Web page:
Done deal.

He hadn't felt this relaxed in ages.

Delilah Scott eyed her mobile, which was buzzing furiously at her, and debated whether she should pick it up or not.

Her sister's name was flashing on the screen, demanding urgent attention.

With a little sigh of resignation she answered, and was greeted with a flurry of anxious questions.

'Where on earth have you been? I've been trying to get through to you for the past two days! You know how I worry, Delly! It's mad here, with the shop… I can't believe you've decided, just like that, to extend your holiday! You know I'm depending on you getting back here to help… I can't do it on my own…'

Delilah felt her stomach churn into instant nervous knots.

'I—I know, Sarah,' she stammered, gazing through the tiny porthole of her very small cabin, which was just big enough for a single bed, the very barest of furniture, and an absolutely minuscule en-suite shower room. 'But I thought the added experience would come in handy for when I get back to the Cotswolds… It's not like I'm on holiday…' she tacked on guiltily.

'You are on holiday, Delly!' her sister said accusingly. 'When you said that you'd be doing some teaching for a fortnight, I never expected you to send me an email telling me that you'd decided to extend the fortnight into six weeks! I know you really needed to get away, Delly…what with that business with Michael…but still… It's manic here.'

Delilah felt the worry pouring down the phone line and experienced another wave of guilt.

Back home, Sarah was waiting for her. Building work which was costing an absolute arm and a leg was set to begin in two weeks' time, and she knew that her sister had been waiting for her to get back so that they could weather it together.

But was it too much to take a bit of time off before the dreadful drudgery of normal life returned? She had just completed her art degree, and every single free moment during those three years she had been in that tiny cottage with her sister, worrying about how they were going to survive and counting the takings from the gallery downstairs in the certain knowledge that sooner or later Dave Evans from the bank was going to lose patience and foreclose.

And then there had been Michael.

She hated thinking about him—hated the way just remembering how she had fallen for him, how he had messed her around, made her feel sick and foolish at the same time.

She definitely didn't want to hear Sarah rehashing that horrible catastrophe. Delilah loved her sister, but ever since she could remember Sarah had mothered her, had made decisions for her, had worried on her behalf about anything and everything. The business with Michael had just fed into all that concern. Yes, it was always great to have the comfort of someone's love and empathy when you'd just had your heart broken, but it could also be claustrophobic.

Sarah cared so much…always had.

Their parents, Neptune and Moon, both gloriously irresponsible hippies who had been utterly and completely wrapped up in one another, had had little time to spare for their offspring. Both artists, they had scratched a living selling some of their art, and later on a random assortment of crystals and gems after their mother had become interested in alternative healing.

They had converted their cottage into a little gallery and had just about managed to survive because it was slap-bang in the middle of tourist territory. They had always benefited from that. But when they had died—within months of one another, five years previously—sales of local art had already begun to take a nosedive and things had not improved since.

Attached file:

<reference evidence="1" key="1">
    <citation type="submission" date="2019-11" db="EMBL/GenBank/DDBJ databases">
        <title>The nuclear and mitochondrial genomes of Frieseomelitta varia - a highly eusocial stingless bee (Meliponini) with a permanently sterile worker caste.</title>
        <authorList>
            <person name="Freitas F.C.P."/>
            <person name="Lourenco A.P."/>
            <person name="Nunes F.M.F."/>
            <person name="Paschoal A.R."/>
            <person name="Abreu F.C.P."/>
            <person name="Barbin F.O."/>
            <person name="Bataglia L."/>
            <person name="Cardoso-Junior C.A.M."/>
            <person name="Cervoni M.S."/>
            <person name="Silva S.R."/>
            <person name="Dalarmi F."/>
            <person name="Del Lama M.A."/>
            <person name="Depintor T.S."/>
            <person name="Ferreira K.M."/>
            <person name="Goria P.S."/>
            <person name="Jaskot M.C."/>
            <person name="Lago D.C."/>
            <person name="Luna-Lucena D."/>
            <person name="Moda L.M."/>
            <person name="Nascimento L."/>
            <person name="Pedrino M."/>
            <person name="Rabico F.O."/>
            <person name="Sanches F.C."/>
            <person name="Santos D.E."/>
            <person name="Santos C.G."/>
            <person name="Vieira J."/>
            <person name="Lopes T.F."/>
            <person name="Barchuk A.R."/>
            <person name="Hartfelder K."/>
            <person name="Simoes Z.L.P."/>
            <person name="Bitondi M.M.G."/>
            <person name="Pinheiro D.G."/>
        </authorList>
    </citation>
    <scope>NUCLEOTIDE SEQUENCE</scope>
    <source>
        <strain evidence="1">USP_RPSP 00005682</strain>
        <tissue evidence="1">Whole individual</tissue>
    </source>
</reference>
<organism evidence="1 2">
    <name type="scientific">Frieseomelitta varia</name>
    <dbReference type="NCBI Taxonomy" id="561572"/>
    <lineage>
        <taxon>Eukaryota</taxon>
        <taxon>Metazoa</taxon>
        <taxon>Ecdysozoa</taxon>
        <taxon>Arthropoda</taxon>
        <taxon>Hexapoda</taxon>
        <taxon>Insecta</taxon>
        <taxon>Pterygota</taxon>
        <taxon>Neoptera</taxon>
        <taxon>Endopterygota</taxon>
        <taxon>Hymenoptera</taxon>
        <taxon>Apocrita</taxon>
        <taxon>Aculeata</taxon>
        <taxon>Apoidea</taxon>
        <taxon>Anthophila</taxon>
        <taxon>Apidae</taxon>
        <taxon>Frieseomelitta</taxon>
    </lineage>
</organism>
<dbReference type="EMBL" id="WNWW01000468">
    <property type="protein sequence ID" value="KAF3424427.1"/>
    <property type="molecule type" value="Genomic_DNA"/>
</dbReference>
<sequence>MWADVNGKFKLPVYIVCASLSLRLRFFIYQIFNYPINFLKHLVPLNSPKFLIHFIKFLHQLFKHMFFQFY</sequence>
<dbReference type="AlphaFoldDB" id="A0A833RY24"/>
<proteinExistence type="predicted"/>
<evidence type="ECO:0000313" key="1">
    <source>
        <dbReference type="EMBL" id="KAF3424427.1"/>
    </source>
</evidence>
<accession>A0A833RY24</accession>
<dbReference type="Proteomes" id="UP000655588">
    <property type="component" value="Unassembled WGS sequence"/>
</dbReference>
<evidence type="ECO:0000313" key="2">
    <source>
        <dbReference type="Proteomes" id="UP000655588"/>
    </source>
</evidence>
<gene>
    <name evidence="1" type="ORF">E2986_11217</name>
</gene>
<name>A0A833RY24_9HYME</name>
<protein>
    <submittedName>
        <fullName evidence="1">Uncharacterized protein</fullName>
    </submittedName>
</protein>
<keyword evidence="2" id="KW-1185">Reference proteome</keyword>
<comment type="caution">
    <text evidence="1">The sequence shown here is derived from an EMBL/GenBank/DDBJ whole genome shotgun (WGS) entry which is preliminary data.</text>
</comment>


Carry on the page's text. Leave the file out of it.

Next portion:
Sarah, five years older than Delilah, had been doing the best she could, making ends meet by doing the books for various people in the small village where they lived, but it had always been understood that once Delilah had completed her art degree she would return and help out.

As things stood, they had taken out a substantial loan to fund renovations to the gallery, in order to create a new space at the back where Delilah would teach art to anyone local who was interested and, more importantly, other people, keen on learning to draw and paint, who would perhaps attend week-long courses, combining sightseeing in the picturesque Cotswolds with painting indoors and outdoors.

It was all a brilliant if last-ditch idea, and whilst Delilah had been totally in favour of it she had suddenly, when offered the opportunity to extend her stay on board the Rambling Rose, been desperate to escape.

A little more time to escape the finality of returning to the Cotswolds and to breathe a little after her breakup from Michael.

Just a little more time to feel normal and relaxed.

'It'll be brilliant experience for when I get back,' she offered weakly. 'And I've transferred most of my earnings to the account. I'll admit I'm not on a fabulous amount, but I'm making loads of good contacts here. Some of the people are really interested in the courses we'll be offering.'


'Honestly, Sarah. In fact, several have promised that they'll be emailing you for details about prices and stuff in the next week or so.'

'Adrian's just about finished doing the website. That's more money we're having to expend.'

Delilah listened and wondered whether these few weeks on the liner were to be her only window of freedom from worrying. Sarah would not countenance selling the cottage and Delilah, in fairness, would have hated to leave her family home. But staying required so many sacrifices that she felt as though her youth would be eaten up in the process. She was only twenty-one now, but she could see herself saying goodbye to her twenties in the neverending task of just making ends meet.

Customer Reviews

Most Helpful Customer Reviews

See All Customer Reviews

The Surprise De Angelis Baby 3.7 out of 5 based on 0 ratings. 3 reviews.
Anonymous More than 1 year ago
Alittle boring and the plot doesnt flow good.
Anonymous More than 1 year ago
Anonymous More than 1 year ago
Highly recommend